Girl who helped legalize medical marijuana in Minnesota dies at age 8


A girl who along with her parents helped secure laws legalizing medical marijuana in Minnesota has died at the age of 8.

Katelyn Pauling of Montevideo had epilepsy and the nervous system disorder Batten Disease, and the Associated Press reports she made several visits to the state Capitol last year with parents Jeremy and Kirsty as they fought to legalize the drug for medicinal purposes.

Thanks to their efforts, it will be legal in July to use cannabis oil to treat children with seizure disorders; the Star Tribune says its use can reduce the number of seizures from hundreds a day to almost zero in some cases.

"She did a lot while she was here," her father told the newspaper. "Bringing her [to the Capitol] and letting people hear her story changed a lot of people's minds and is going to help a lot of people."

"She was here for a reason. I think she fulfilled her reason and she said, 'Dad, I'm done fighting. I don't want to hurt no more,'" he added.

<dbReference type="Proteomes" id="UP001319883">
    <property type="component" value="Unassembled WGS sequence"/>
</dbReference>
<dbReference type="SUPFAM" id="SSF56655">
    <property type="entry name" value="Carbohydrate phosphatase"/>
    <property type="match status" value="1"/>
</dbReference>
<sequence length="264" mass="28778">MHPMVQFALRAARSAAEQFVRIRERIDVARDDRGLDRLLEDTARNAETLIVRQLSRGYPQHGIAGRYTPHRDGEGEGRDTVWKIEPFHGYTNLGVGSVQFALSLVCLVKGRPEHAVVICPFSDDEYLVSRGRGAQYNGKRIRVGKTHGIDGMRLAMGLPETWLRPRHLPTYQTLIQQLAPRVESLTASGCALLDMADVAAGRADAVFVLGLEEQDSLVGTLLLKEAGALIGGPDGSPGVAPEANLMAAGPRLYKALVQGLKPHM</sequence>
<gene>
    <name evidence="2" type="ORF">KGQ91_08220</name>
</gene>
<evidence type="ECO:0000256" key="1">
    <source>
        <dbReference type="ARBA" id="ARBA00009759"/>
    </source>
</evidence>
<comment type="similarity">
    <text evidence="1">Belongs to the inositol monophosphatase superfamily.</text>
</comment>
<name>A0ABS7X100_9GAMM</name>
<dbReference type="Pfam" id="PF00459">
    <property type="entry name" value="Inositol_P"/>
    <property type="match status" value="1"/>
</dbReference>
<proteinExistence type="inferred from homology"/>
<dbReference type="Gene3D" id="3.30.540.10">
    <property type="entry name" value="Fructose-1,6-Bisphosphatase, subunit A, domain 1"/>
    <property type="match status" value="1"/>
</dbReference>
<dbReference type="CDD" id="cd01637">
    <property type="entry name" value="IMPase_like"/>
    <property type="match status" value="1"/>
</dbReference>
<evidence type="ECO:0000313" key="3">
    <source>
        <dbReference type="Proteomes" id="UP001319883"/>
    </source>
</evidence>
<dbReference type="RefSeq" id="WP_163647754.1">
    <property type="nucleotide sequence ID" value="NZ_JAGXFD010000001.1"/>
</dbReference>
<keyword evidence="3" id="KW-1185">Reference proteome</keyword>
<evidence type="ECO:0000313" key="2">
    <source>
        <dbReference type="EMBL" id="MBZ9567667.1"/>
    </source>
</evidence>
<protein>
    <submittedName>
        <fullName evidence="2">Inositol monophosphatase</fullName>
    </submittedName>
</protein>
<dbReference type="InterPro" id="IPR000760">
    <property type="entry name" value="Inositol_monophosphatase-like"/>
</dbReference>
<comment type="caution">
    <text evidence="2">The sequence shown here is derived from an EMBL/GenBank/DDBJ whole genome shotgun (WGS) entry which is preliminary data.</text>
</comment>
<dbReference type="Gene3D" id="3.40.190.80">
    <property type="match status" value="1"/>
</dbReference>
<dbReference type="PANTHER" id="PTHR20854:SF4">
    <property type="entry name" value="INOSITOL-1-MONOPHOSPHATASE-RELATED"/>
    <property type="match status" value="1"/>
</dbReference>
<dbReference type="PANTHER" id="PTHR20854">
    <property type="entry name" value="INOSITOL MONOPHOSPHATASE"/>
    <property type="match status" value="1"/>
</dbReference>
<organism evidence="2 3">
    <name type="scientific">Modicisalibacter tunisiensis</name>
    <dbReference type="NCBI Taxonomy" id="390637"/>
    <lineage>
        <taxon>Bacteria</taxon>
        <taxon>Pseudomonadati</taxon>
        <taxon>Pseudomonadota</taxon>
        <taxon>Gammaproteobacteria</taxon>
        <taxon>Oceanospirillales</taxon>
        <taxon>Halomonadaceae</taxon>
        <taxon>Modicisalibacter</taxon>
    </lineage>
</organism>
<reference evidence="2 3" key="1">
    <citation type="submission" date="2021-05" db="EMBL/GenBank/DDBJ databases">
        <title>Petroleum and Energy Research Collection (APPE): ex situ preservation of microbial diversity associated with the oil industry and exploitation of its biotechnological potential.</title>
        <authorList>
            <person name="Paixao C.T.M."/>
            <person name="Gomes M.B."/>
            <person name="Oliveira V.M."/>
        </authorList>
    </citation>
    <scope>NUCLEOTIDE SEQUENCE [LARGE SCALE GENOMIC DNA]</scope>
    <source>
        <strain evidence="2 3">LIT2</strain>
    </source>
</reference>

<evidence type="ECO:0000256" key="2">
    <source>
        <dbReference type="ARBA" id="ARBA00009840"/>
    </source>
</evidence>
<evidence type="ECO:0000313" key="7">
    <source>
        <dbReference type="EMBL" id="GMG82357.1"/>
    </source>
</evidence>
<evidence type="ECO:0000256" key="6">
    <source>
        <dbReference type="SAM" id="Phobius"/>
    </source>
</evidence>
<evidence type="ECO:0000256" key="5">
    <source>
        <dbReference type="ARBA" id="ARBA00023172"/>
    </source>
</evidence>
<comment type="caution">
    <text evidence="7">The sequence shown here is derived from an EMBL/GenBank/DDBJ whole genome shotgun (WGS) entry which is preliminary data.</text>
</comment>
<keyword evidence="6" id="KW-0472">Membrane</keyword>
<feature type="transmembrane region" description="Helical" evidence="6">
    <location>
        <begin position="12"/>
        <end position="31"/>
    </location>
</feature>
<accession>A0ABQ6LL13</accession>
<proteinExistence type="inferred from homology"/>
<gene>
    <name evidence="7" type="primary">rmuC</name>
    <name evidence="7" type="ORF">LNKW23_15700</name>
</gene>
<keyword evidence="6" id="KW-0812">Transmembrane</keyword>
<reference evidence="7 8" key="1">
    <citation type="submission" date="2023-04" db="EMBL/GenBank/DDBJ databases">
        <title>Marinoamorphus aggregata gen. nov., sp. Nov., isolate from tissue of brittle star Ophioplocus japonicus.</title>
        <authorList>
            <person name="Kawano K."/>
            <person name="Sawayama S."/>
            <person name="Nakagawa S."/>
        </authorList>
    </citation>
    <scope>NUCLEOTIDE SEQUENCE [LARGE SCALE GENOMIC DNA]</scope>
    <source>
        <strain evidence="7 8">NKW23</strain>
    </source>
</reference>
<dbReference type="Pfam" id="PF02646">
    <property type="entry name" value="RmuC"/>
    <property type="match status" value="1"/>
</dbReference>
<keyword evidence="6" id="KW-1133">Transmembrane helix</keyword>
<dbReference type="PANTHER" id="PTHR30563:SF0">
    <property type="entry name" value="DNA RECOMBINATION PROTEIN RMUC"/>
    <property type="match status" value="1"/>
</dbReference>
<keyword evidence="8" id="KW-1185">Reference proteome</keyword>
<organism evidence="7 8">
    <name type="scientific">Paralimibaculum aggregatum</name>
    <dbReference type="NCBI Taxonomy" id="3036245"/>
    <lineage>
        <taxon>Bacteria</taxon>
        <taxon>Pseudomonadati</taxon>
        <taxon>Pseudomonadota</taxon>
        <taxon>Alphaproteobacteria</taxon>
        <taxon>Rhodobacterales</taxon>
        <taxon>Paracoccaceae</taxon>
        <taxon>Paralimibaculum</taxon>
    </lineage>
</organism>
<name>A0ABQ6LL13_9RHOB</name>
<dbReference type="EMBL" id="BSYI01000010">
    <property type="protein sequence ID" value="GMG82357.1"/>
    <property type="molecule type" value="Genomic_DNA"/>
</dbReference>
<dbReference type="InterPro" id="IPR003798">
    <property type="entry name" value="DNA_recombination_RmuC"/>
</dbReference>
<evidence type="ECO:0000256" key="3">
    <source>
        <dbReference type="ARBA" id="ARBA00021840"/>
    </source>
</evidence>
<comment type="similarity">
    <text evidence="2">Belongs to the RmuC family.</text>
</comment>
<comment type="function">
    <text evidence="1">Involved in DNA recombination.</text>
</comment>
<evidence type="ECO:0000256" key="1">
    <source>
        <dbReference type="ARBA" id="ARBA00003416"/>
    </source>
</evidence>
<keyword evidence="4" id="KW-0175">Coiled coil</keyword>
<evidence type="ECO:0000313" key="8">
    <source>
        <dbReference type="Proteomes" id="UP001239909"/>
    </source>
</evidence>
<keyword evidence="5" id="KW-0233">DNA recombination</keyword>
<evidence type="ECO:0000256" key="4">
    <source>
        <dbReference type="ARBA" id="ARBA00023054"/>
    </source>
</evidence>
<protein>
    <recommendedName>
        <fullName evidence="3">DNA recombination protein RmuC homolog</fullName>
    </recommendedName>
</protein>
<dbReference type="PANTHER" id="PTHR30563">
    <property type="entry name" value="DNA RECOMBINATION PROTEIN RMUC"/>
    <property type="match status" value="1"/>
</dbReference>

Katelyn died at her home on Friday, and her obituary was written by her two older sisters, Kaylee and Kassey, who paid tribute to the "best baby sister ever."

"She was a very fashionable little girl, that loved sparkly, bright colored and funky outfits as well as make-up," read the obituary, which also features several fond recollections of a "mischievous" girl who loved riding horses, going to school, camping, and spending time with her family.

A posting on the Katelyn's Faith Facebook page earlier this month mentioned that the 8-year-old's health had been declining, remarking that she had "fought a hard battle" but that her body had started to shut down.

"Katelyn came to rest on Friday March 20, 2015, at home surrounded by her family," her obituary reads. "She was loved and will be missed by everyone that was part of her life."

Her funeral will be held at 10 a.m. Wednesday at Our Savior's Lutheran Church on North Fifth Street in Montevideo.

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